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Smoke and Carbon Monoxide Alarm Regulations for Landlords (England 2023)

16th October 2023

The Smoke and Carbon Monoxide Alarm Regulations (England) are changing. The restrictions, which were first implemented in 2015, were revised on October 1, 2022, and now extend to both private and social renting residences.

What are the latest smoke and carbon monoxide alarm regulations?

Private and social rentals are required to have a minimum of one functioning smoke alarm on each story where there is an unit utilised as dwelling accommodation beginning October 1, 2022. From the first regulations in 2015, this has become a legal obligation for private rentals, but it is now coming to social housing as well.

Any space used as residential accommodation that contains a fixed burning device must have a carbon monoxide alarm. This category includes any appliance that uses fuel for producing heat, but does not include gas cookers.

The most significant change for landlords is that, once notified by their tenant, they will be liable for the repair or substitution of any smoke and carbon monoxide alarms. Previously, landlords were responsible for setting up and testing the alarm at the beginning of the tenancy, however it is now the tenant’s primary obligation to fix or replace it throughout the tenancy.

Which type of alarm is required to comply with the smoke and carbon monoxide rules?

The regulations do not specify the type of alarm for either smoke or carbon monoxide alarms.

The landlord must make the decision depending on the requirements of their building and those who rent. Mains powered (hard wired) or battery powered alarms are acceptable as long as they comply with British Standards BS 5839-6 (smoke alarms) and BS 50291 (carbon monoxide alarms).

When it comes to battery-powered alarms, alarms with ‘sealed for life’ batteries are preferable than alarms with removable batteries. Heat detectors are not intended to replace smoke alarms.

When selecting the appropriate alarm, landlords should consider their tenants’ specific situations. If inhabitants are deaf or hard of hearing, alarms that alert through vibration or flashing lights (rather than sound) might be preferable.

Where should smoke and carbon monoxide detectors be installed?

Each floor that is used as residential space should have at least one smoke alarm installed. The guidelines do not specify where they should be installed or placed, however they are typically mounted to the ceiling in a circulation zone, such as the hallway or stairway.

There are no requirements for carbon monoxide alarms other than that they must be set up in any room utilised as living accommodation that has a fixed burning appliance (except gas ovens).

Carbon monoxide alarms should be installed at head height on the wall or shelves, roughly 1-3 metres away from a possible carbon monoxide source. Smoke and carbon monoxide alarms should be installed according to the instructions provided by the manufacturer.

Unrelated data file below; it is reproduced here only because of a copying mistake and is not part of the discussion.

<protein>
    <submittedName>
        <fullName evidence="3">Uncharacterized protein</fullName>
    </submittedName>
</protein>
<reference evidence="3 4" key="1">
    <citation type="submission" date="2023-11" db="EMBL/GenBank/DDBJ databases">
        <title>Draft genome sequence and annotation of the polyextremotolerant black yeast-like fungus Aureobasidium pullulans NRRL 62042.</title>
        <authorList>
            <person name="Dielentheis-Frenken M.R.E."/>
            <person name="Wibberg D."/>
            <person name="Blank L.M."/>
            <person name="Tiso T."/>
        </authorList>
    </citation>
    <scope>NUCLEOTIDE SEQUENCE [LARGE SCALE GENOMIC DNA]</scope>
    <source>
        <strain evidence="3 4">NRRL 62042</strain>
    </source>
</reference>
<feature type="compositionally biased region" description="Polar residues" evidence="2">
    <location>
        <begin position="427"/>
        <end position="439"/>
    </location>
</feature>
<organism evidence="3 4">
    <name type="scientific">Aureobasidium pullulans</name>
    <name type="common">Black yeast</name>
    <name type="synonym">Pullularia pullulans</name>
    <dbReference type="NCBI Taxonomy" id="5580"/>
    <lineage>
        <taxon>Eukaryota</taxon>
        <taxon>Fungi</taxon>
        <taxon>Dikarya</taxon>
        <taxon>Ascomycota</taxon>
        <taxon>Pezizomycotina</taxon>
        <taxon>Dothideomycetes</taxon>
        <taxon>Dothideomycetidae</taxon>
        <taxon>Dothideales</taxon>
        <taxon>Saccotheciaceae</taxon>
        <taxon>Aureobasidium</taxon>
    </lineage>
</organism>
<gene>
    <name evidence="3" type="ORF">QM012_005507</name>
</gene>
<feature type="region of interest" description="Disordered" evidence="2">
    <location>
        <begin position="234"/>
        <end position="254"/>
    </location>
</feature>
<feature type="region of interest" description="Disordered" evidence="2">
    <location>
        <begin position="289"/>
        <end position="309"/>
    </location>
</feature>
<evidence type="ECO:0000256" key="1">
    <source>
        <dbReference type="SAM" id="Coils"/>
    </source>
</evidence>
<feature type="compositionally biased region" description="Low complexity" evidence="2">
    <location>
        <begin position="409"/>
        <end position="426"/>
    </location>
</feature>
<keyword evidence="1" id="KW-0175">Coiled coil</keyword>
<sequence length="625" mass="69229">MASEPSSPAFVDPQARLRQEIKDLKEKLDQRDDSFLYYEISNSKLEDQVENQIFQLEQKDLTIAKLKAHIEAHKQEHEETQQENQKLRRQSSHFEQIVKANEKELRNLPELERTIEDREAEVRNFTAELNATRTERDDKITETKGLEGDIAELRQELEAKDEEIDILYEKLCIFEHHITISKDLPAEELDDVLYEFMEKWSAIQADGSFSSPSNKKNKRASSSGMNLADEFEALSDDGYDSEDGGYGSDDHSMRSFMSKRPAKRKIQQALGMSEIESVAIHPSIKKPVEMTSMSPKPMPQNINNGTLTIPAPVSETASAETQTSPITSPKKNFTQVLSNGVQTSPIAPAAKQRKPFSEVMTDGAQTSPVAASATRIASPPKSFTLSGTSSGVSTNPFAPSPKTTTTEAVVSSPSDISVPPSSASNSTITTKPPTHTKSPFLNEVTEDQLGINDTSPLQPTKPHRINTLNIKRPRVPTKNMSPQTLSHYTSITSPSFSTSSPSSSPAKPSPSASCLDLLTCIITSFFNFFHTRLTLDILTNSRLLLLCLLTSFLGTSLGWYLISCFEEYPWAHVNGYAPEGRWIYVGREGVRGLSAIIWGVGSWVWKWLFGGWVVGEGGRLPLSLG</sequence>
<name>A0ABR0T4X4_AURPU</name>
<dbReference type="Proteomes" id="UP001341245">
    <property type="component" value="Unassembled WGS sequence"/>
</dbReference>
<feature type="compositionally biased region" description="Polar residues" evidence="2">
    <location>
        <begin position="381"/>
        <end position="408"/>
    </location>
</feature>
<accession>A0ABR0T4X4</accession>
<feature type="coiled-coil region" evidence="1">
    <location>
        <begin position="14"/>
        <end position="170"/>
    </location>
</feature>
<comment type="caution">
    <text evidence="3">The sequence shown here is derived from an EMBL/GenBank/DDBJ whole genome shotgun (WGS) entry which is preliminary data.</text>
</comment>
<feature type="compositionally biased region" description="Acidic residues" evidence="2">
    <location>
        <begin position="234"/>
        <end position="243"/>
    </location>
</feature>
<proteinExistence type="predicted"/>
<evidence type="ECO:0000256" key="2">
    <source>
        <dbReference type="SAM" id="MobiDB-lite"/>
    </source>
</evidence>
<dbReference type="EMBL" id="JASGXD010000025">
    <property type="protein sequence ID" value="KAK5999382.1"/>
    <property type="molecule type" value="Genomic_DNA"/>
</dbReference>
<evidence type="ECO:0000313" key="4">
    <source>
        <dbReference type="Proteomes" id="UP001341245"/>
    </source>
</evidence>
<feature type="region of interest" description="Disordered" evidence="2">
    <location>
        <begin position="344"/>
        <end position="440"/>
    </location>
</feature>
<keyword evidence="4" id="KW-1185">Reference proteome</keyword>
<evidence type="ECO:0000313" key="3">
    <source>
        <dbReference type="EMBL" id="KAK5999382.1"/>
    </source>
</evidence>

What types of tenancies are covered by the regulations?

The restrictions apply to all tenancies in England provided by private landlords or registered social housing providers. The following tenancies are excluded:

  • shared housing with a landlord or the landlord’s family
  • long-term leases
  • residential halls for students
  • hotels and refugee camps
  • nursing homes
  • hospices and hospitals
  • low-cost home ownership
  • additional accommodations related to health-care delivery

What are Wales’s smoke and carbon monoxide alarm regulations?

These regulations do not apply to Welsh houses, although the Renting Homes (Wales) Act 2016 include carbon monoxide alarm provisions.

In Wales, if you are a landlord with a rental property you must ensure that all your properties are fit for human habitation, a carbon monoxide alarm must be installed in each room with a solid fuel-burning equipment, and a smoke alarm must be installed on each storey. This law went into effect on December 1, 2022. More information about the Renting Homes (Wales) Act can be found here.

What are landlords accountable for in terms of smoke and carbon monoxide alarms?

Landlords have responsibility for guaranteeing the proper alarms are placed and operational. Landlords are required to test the alarm on the first day of the tenancy and fix or replace any broken alarms reported by the tenant during the tenure.

Tenants must report any problems with smoke or carbon monoxide alarms, but landlords should check them during mid-term inspections or other frequent visits. Tenants should replace the batteries in battery-powered alarms. If the alarm continues to fail or the tenant is unable to change the batteries, they should notify the landlord.

 

How can landlords demonstrate compliance?

Landlords should keep track of when their tenants’ alarms are installed, checked, and maintained. If the evidence is challenged, the local housing authority will evaluate whether the landlord meets the standards.

Performing an inventory on the first day of the tenancy is a smart approach to keep track of things. The landlord – or the person handling the inventory – can indicate that the alarms have been tested and are operational, after which the tenant may sign the inventory to certify its accuracy.

With the ever-changing legislation in the property industry, we understand it can be challenging to keep up with the Act, its Regulations, Welsh Government guidelines, British Standards, and more. Seraph offers bespoke property management with our dedicated compliance team, we  are here to help you get through this and be compliant under every regulation. Contact a member of our team for more information.